Filesystem Mount Tables

A process of mounting will be needed to connect mountpoints to filesystems. Traditionally, a mount table is employed to indicate where filesystem entries are mapped to other filesystems. Filesystems might consult a mount table made available to them to determine such relationships.

mountsapplicationvirtual filesystemobjecttableprincipal filesystem/mounted filesystem/...mountpoint//.../mountpoint...

Capabilities are transferred from whichever filesystem provides an object to the application requesting it.

Mount Tables

Although many systems employ global fstab, mnttab and mounts files, since a filesystem only need care about correspondences pertaining to itself, it may have its own mount table which it would consult when being asked to provide access to particular objects. A virtual filesystem would perhaps rely entirely on a mount table, delegating the navigation of the filesystem hierarchy to other filesystems.

A mount table acts as a list of mappings from locations to objects providing filesystem information at those locations. Instantiating the textual form of a mount table, such as fstab, would be a matter of performing a mount operation for each entry in the table.

Mount Operations

Applications (or application environments) would request the mounting or binding of other filesystem hierarchies within a particular filesystem. This is perhaps most similar to the bind operation from Inferno.

It may make sense for applications to present filesystem capabilities to other filesystems in order to bind those capabilities within those other filesystems. This is particularly pertinent when filesystem objects may be operating in the capacity of a particular user.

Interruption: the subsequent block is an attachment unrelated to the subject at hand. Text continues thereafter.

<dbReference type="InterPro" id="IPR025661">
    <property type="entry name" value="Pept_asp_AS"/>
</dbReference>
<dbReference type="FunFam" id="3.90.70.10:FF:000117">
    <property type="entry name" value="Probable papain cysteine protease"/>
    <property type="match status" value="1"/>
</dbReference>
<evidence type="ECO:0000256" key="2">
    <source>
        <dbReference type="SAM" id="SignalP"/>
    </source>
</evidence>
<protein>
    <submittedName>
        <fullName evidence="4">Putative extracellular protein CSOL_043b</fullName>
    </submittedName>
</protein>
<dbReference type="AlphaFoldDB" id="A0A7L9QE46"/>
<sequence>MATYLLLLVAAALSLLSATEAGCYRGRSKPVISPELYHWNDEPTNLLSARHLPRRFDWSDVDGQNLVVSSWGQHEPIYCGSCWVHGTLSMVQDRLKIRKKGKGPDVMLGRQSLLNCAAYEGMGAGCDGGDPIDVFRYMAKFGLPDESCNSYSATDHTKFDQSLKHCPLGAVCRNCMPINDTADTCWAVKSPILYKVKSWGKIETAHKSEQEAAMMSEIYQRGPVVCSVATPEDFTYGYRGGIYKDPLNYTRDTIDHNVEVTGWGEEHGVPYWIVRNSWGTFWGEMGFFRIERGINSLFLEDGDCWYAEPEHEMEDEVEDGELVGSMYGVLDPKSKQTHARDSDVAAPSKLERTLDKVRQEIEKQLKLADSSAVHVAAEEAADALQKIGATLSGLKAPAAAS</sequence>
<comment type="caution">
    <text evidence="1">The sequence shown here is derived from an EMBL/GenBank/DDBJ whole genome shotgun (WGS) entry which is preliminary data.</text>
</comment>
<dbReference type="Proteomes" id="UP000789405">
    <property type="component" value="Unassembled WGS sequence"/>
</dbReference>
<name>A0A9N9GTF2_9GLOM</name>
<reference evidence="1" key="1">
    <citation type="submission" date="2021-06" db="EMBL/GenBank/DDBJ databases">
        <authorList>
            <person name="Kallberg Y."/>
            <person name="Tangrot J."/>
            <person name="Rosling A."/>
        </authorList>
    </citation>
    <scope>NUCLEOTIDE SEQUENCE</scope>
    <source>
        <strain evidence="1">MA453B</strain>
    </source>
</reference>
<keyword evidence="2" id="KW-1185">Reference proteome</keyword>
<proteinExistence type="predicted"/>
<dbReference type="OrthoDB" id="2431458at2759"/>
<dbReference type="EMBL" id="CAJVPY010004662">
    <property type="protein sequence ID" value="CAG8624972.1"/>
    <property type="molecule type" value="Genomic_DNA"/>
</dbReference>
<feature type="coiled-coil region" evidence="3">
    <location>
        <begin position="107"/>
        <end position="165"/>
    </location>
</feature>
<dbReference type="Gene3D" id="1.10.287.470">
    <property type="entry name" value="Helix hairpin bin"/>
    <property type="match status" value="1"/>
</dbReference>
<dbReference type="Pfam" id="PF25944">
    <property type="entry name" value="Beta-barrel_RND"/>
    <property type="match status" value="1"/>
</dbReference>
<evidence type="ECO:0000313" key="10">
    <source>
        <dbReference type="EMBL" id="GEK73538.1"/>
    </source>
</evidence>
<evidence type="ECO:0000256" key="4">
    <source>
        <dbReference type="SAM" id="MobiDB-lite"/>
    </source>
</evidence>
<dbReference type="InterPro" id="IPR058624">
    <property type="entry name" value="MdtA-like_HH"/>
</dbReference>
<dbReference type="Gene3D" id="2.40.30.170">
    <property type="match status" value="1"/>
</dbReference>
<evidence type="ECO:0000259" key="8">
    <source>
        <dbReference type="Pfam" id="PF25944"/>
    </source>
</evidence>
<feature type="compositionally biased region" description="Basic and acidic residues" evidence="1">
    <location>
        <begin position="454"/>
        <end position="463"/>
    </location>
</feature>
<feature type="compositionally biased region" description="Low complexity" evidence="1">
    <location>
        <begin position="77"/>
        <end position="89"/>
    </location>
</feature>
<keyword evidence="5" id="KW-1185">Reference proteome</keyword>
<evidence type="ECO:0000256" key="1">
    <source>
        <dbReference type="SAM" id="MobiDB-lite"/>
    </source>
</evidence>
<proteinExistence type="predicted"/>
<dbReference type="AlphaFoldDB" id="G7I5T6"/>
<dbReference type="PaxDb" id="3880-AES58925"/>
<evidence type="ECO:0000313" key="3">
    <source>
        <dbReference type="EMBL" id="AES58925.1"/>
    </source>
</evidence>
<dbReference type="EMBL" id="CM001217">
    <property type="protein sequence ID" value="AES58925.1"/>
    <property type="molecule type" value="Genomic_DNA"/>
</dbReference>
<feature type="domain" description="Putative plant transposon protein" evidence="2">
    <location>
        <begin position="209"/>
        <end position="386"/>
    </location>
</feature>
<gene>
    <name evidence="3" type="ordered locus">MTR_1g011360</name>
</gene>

One can envisage a user wanting to mount a file as a filesystem, such as a disk image made available as a file. Accessing the file is merely a matter of interpreting its data in a particular way, and a user could invoke a program that acts as a filesystem in order to provide access to the contents. This program could then be presented to the virtual filesystem to bind the new filesystem at a certain mountpoint.


Although arbitrary mountpoints may be supported, it might make sense to require them to correspond to existing filesystem objects. Thus, permission information could be transferred from the mountpoint to the mounted filesystem root, dictating whether the mounted filesystem might permit modification or not.

Selecting Filesystems

When presented with a path, the appropriate filesystem should be selected to provide the object denoted by the path. The process of identifying the appropriate filesystem is as follows:

# Employ the root filesystem as the default filesystem.

selected = "/"

for mountpoint in mountpoints:

    # Determine whether the mountpoint is a prefix of the path, testing
    # whether it is longer than the currently-recorded longest matching
    # mountpoint.

    if is_prefix(mountpoint, path) and len(mountpoint) > len(selected):
        selected = mountpoint

For large collections of mountpoints, a more efficient method of searching could be employed.